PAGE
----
'Elitist': The Rarefied Term That's a Low Blow

Blends right in, doesn't she? Sen. Hillary Clinton raises a glass during a presidential campaign stop in Indiana to show that she's so not an elitist.
Blends right in, doesn't she? Sen. Hillary Clinton raises a glass during a presidential campaign stop in Indiana to show that she's so not an elitist. (By Carolyn Kaster -- Associated Press)
By Paul Farhi
Washington Post Staff Writer
Friday, April 18, 2008

Other than being called a criminal, a philanderer or a terrorist sympathizer, is there an accusation in American politics worse than being branded an "elitist"?

The word supposes something fundamentally effete and out of touch, a whiff of brie and latte. There's something about it that grates against our Jacksonian, egalitarian self-image.

Barack Obama invited his opponents and the media, um, elite to wheel out the evil E last week by suggesting that some people in small towns "cling" to guns and religion, among other things, because of their embitterment. The comment created a rare moment of common cause for Hillary Clinton and Rush Limbaugh, both of whom characterized Obama's comment as "elitist."

For any politician, such an epithet pretty much stops the game in its tracks. So much of the machinery of modern political campaigns -- the speeches, the ads, the photo ops -- is calibrated to convey the illusion that the candidate is One of Us, that he or she is a man/woman of the people.

It doesn't matter that those who run for president are almost always better educated, better dressed, more telegenic, far wealthier and more articulate -- all in all, drawn from an elite class -- than just about every voter in the country. We know it, but prefer to hear about log cabin beginnings and back stories brimming with Horatio Alger spunk and Norman Rockwell imagery. We want politicians, in the cliched formulation, that we'd be comfortable having a beer with (tellingly, no one ever says "have a nice glass of merlot with"; we are not France).

And so candidates spend months burnishing their regular-guy cred. They chow down on corn dogs at the county fair (the county fair! so yeoman-farmer-ish! so pork-oriented!), visit the diner and the factory floor, and proudly sport their sweat stains at the Kiwanis parade. To prove her non-elitism, Clinton ginned up an anecdote the other day about learning to shoot a gun, and downed a beer and a shot in an Indiana bar (the Crown Royal chaser was a bit off message, however). Obama went bowling (the ultimate anti-elite game), though that didn't work out so well.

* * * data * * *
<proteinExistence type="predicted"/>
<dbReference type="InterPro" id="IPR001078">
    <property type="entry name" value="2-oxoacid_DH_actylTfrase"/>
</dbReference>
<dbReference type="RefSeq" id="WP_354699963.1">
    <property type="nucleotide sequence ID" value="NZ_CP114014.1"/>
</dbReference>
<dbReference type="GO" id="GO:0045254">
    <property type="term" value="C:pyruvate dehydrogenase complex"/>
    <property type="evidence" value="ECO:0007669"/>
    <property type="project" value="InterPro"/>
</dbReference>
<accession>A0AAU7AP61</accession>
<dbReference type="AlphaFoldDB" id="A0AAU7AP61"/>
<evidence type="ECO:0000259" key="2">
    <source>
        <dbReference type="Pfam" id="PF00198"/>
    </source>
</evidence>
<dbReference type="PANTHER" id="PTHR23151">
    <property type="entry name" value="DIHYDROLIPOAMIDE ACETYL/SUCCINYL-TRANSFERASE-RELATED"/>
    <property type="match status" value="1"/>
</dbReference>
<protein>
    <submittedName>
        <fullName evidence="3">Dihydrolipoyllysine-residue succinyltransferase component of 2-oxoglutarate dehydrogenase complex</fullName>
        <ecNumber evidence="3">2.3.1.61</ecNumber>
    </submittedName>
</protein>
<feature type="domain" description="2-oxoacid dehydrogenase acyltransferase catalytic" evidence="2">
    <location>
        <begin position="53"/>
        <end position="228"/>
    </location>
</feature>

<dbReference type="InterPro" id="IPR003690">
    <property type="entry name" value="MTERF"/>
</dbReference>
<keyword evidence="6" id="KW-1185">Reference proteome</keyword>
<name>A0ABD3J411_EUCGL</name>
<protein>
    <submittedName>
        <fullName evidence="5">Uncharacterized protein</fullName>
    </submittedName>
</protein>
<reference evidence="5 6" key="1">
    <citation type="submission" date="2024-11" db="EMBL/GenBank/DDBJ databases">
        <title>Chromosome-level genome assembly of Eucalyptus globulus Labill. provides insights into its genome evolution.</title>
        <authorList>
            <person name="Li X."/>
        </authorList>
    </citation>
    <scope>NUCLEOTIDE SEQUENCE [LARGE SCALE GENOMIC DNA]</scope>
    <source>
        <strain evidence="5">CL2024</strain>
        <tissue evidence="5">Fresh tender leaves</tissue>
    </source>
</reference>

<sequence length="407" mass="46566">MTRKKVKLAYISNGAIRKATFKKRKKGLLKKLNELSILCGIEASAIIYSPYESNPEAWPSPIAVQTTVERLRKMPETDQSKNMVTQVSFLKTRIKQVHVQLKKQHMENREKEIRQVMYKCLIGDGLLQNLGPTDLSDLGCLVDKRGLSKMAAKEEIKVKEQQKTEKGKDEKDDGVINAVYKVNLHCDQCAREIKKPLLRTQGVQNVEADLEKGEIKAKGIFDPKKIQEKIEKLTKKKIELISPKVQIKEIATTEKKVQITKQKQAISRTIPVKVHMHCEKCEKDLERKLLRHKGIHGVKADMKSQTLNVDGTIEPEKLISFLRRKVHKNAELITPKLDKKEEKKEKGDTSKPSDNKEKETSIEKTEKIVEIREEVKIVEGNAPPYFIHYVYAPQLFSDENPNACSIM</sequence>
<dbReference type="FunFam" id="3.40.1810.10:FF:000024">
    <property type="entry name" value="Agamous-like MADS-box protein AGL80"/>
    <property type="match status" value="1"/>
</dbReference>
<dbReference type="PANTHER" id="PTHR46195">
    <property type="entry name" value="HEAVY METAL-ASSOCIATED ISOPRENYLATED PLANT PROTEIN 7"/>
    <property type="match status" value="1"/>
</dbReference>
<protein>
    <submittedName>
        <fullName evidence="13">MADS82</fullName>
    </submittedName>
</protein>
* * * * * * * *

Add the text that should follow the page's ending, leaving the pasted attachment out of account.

It might seem a tad ironic for multimillionaires such as Clinton and Limbaugh to be calling anyone "elitist," but "elitism" isn't really about money. Donald Trump has money, but few think "elitist" when thinking of Trump. Elitism is instead an attitude, a demeanor, a vocabulary, a self-possessed air. It suggests condescension and contempt, a lack of empathy, an arrogant aloofness.

Admittedly, it's a fine line. It's okay to be perceived as smart (Bill Clinton) but it's not okay to be perceived as bookish and intellectual (Adlai Stevenson). And it's okay to be elite. Olympic athletes are elite, as are Marines and Navy SEALs. But it's not okay to be insufferably proud of your elite skills, which is just obnoxious.

John Kerry's candidacy in 2004 was imperiled from the moment his Republican opponents started calling him "French," which was just another way of saying "elitist." Kerry didn't help matters much when he went windsurfing (the anti-bowling of recreational sports) and ordered his cheesesteak with Swiss (elitist foreign cheese!) at a campaign stop in Philadelphia.

Opponents of former president George H.W. Bush often described him as "patrician," which was also just a euphemism for "elitist." Bush didn't help the issue when he seemed befuddled by a supermarket scanner and at one point couldn't answer a reporter's question about the price of a gallon of milk. Democrats seized on both incidents to suggest that Bush was "out of touch" with voters, which is still another way of saying "elitist."